Martin Odemena, a former law student at the Massachusetts School of Law, has taken the school to court over a D that he received in contracts. Odemena maintains that Professor Joseph Devlin clearly stated in his syllabus that a quiz would not count toward the final grade and then counted the score. It is an ironic position for Devlin (left) who specializes in drafting contracts. The result was that Odemena was suspended for academic performance and was unable to transfer to another school. He is suing for more than $100,000. The case is Odemena v. Devlin et al.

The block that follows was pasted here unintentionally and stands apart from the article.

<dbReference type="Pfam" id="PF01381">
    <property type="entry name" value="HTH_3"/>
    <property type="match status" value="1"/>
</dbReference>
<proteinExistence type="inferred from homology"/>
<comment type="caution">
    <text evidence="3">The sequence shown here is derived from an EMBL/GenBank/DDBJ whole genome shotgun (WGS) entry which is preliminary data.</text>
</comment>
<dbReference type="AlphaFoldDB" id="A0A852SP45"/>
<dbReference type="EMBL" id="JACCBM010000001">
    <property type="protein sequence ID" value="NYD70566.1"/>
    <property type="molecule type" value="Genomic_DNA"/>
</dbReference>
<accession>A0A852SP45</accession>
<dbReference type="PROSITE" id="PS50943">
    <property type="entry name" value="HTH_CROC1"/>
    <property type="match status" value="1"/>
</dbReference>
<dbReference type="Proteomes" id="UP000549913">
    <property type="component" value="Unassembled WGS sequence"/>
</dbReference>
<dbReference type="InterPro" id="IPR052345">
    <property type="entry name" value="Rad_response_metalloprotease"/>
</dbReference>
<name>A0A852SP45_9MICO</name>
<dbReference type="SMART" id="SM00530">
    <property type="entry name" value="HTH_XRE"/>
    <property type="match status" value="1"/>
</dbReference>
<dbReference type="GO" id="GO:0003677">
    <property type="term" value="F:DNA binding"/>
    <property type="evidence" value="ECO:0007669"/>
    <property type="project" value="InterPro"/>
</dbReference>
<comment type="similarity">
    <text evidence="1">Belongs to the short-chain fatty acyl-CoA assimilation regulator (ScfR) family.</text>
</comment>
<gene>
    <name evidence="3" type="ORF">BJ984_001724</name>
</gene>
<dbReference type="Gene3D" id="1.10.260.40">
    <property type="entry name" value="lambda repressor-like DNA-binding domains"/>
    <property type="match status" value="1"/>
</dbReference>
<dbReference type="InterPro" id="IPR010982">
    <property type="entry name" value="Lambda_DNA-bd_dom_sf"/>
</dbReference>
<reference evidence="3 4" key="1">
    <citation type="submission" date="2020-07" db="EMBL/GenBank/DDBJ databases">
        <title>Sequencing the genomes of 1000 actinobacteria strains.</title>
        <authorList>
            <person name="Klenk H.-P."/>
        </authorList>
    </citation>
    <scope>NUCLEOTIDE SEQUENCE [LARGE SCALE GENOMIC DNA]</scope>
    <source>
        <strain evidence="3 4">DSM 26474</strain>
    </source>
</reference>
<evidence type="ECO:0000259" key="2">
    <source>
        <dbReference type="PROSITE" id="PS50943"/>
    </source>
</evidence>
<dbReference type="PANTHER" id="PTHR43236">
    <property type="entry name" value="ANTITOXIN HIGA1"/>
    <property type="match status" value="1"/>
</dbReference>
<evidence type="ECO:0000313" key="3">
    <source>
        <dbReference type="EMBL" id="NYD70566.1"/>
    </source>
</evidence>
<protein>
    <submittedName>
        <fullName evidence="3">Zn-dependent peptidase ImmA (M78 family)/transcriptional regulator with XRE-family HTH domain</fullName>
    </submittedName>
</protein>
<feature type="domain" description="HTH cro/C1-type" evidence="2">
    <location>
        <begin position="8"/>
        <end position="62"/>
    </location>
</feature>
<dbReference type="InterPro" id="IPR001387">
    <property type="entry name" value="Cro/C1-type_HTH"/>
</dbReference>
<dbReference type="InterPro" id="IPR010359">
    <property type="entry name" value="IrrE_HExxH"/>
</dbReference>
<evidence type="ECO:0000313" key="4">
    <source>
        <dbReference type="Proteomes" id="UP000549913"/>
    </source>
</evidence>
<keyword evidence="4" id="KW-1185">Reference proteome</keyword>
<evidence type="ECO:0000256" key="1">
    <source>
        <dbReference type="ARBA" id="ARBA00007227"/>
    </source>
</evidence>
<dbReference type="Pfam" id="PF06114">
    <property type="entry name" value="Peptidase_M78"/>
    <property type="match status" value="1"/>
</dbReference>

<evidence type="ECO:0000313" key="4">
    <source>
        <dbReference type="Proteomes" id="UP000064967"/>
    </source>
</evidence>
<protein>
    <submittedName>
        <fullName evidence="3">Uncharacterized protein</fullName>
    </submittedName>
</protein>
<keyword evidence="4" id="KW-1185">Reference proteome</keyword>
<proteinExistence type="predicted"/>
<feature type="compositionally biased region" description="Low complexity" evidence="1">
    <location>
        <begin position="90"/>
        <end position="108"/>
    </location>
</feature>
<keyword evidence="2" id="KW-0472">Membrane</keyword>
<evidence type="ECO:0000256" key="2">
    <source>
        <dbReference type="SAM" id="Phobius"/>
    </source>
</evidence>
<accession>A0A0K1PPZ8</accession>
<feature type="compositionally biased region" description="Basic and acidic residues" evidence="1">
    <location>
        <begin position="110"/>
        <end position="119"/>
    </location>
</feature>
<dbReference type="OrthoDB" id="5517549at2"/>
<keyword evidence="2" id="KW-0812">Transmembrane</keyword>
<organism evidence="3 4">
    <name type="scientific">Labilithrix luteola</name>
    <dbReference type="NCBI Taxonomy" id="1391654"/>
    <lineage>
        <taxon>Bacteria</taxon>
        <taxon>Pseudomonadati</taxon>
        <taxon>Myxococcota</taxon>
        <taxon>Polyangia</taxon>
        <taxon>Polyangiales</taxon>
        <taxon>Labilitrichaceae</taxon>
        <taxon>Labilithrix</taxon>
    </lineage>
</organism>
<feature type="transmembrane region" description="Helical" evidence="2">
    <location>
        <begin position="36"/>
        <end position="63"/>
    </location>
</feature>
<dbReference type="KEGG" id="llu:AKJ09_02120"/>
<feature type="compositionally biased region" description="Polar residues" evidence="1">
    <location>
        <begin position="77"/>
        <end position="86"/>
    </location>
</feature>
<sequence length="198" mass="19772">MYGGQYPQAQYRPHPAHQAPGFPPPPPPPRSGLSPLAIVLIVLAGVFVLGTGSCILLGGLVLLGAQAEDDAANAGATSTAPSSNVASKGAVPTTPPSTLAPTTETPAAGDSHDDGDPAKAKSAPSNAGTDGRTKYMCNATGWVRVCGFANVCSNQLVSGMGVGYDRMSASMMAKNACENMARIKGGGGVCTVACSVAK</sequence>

The lawsuit has been brought under the state consumer protection law, but faces a huge challenge. Such issues are generally left to the discretion of schools and particularly the professor. Moreover, law professor Peter Malaguti who acts as the school’s general counsel, investigated and found that Devlin told students during the first class that the quizzes would count for the grade. This statement was found in the notes of another student. Thus it is a conflict between the written description and a later oral amendment made in class.
A motion to dismiss seems likely and it would be quite an achievement if Odemena even made it to discovery in such a case.
Source: ABA Journal